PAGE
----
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    Institutionalisation of sports science in British Sport

    Carpenter, T. L. and Day, Dave (2010) Institutionalisation of sports science in British Sport. [Conference or Workshop Item] (Unpublished)


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    Gradually diminishing international performances by the British teams can be traced back to the Stockholm Games in 1912. Since then the need to improve British Sport in terms of success and efficiency have been publicly stated, yet the British policy makers did little to try to resolve the problem and the teams continued to display poor performances, something which the British public had now become accustomed to. However, the poor result at the 1952 Helsinki Games which culminated in one gold medal from a horse, may have provided the drive needed to improve the achievements of the British teams on the international stage. The successes at the Olympic Games by the Soviet Union and the Americans eventually captured the attention of the British Olympic Association, who responded by commissioning the 1960 Wolfenden report which led to the subsequent development of the Sports Council in 1972. Perhaps the on-going poor performances by the British teams provided a focal point out of which emerged a desire to improve performance from means other than those of standard training. Sport science began to become accepted, albeit tentatively by some. This introduction of scientific methods for training and exercise appeared to coincide with the shift from the traditional amateur ethos to the acceptance of professionalisation in British sport. This paper traces the emergence of Sports science and the impact this had on amateurism in British Sport.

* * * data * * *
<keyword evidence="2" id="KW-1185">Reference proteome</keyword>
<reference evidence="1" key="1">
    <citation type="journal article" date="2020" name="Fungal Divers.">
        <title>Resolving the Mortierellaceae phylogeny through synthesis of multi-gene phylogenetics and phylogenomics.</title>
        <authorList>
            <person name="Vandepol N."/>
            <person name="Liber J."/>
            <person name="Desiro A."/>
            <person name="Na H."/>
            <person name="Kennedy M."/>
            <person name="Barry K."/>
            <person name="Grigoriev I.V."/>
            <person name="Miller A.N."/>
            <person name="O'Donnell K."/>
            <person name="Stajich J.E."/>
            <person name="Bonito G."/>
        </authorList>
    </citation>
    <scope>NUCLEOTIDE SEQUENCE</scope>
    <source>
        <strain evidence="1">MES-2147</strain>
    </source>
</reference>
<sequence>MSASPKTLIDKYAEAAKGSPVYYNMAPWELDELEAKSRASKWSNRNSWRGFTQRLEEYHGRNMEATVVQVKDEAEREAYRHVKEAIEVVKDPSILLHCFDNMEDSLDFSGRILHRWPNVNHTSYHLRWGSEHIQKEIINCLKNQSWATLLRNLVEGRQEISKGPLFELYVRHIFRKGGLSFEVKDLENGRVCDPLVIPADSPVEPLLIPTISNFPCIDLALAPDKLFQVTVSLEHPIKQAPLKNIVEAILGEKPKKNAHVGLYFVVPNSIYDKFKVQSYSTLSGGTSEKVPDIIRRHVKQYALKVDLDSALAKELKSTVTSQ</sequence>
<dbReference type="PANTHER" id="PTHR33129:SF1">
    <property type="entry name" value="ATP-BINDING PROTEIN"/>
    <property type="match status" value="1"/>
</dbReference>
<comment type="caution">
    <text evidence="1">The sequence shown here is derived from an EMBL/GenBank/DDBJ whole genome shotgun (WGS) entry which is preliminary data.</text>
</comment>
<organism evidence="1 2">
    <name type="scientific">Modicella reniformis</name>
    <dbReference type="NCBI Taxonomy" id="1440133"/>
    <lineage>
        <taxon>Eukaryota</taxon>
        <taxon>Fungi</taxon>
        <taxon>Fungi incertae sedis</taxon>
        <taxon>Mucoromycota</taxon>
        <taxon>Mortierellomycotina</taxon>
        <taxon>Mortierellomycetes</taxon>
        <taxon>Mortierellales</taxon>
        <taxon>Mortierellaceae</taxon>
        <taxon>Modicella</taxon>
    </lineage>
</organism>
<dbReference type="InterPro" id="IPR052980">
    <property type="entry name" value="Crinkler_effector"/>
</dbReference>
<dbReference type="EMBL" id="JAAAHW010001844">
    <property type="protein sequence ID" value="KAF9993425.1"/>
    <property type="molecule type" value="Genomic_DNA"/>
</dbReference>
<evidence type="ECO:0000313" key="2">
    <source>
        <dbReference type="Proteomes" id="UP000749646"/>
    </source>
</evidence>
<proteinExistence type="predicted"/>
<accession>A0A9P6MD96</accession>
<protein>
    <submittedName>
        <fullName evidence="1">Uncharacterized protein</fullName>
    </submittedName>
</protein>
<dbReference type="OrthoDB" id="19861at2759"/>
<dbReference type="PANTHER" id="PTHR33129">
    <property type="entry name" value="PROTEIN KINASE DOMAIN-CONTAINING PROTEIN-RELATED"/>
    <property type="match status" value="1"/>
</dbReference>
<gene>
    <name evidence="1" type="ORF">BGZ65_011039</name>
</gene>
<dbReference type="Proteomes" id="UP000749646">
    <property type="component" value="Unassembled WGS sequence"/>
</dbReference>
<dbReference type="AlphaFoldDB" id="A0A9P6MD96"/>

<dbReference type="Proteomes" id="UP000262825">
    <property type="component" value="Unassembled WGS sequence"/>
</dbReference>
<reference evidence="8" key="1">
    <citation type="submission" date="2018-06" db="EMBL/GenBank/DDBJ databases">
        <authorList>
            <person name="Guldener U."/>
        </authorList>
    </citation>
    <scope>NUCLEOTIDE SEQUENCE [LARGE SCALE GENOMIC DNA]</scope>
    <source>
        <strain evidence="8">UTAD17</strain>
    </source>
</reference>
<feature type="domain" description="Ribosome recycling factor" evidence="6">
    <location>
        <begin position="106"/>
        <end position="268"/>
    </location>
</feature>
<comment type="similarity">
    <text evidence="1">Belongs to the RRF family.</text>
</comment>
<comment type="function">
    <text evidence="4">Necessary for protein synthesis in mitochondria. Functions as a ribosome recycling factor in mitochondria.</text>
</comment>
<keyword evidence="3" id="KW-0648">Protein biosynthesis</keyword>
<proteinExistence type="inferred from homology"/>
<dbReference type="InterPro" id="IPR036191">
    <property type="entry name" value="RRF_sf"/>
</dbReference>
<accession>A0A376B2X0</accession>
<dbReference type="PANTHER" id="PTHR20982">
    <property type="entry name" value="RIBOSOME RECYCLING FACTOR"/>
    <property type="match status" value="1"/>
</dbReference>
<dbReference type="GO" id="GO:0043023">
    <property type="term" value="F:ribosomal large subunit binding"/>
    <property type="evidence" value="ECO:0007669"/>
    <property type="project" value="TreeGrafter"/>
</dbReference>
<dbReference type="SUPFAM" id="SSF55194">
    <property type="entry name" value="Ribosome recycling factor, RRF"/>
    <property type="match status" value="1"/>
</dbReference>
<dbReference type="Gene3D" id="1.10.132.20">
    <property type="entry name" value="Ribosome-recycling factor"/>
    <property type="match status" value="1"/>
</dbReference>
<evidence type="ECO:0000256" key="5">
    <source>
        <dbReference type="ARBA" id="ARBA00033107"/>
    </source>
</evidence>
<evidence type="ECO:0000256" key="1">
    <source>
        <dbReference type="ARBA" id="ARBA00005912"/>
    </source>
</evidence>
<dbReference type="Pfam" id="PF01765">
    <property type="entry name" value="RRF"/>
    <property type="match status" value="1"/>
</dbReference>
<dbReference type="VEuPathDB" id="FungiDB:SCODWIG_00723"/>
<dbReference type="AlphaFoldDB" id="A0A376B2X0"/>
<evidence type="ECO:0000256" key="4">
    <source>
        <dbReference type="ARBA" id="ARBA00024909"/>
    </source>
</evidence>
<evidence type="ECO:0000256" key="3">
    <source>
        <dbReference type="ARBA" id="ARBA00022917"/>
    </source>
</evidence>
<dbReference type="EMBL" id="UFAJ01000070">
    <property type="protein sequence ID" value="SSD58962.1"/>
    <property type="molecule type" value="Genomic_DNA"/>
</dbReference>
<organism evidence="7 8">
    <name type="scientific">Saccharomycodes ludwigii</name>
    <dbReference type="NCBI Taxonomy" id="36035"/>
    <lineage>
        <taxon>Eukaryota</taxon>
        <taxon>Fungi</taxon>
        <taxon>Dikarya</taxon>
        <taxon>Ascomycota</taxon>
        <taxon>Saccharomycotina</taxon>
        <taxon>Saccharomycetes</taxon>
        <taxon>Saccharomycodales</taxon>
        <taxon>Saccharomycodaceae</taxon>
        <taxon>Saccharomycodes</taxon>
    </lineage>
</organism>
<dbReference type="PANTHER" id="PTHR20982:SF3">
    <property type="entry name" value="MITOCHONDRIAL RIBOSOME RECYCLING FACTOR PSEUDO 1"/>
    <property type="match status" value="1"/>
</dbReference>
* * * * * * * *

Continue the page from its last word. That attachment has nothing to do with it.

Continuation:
Impact and Reach


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    6 month trend
    6 month trend

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